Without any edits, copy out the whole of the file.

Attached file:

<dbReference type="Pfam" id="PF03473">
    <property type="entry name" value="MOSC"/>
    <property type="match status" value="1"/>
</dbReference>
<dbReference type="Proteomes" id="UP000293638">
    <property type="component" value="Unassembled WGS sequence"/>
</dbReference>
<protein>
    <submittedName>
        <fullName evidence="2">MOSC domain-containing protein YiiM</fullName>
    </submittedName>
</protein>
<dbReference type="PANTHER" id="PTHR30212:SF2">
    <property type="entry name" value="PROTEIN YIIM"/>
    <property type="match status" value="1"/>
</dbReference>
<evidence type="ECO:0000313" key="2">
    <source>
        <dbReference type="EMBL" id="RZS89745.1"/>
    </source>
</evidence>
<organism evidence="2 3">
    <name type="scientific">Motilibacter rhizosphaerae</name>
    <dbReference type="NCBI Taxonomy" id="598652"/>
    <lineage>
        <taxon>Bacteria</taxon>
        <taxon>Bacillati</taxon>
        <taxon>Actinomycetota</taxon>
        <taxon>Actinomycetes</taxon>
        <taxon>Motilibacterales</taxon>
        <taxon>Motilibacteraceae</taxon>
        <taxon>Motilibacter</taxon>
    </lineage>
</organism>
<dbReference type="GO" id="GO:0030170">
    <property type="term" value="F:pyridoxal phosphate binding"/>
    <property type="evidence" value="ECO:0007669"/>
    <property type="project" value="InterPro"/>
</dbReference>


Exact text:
<dbReference type="Pfam" id="PF03473">
    <property type="entry name" value="MOSC"/>
    <property type="match status" value="1"/>
</dbReference>
<dbReference type="Proteomes" id="UP000293638">
    <property type="component" value="Unassembled WGS sequence"/>
</dbReference>
<protein>
    <submittedName>
        <fullName evidence="2">MOSC domain-containing protein YiiM</fullName>
    </submittedName>
</protein>
<dbReference type="PANTHER" id="PTHR30212:SF2">
    <property type="entry name" value="PROTEIN YIIM"/>
    <property type="match status" value="1"/>
</dbReference>
<evidence type="ECO:0000313" key="2">
    <source>
        <dbReference type="EMBL" id="RZS89745.1"/>
    </source>
</evidence>
<organism evidence="2 3">
    <name type="scientific">Motilibacter rhizosphaerae</name>
    <dbReference type="NCBI Taxonomy" id="598652"/>
    <lineage>
        <taxon>Bacteria</taxon>
        <taxon>Bacillati</taxon>
        <taxon>Actinomycetota</taxon>
        <taxon>Actinomycetes</taxon>
        <taxon>Motilibacterales</taxon>
        <taxon>Motilibacteraceae</taxon>
        <taxon>Motilibacter</taxon>
    </lineage>
</organism>
<dbReference type="GO" id="GO:0030170">
    <property type="term" value="F:pyridoxal phosphate binding"/>
    <property type="evidence" value="ECO:0007669"/>
    <property type="project" value="InterPro"/>
</dbReference>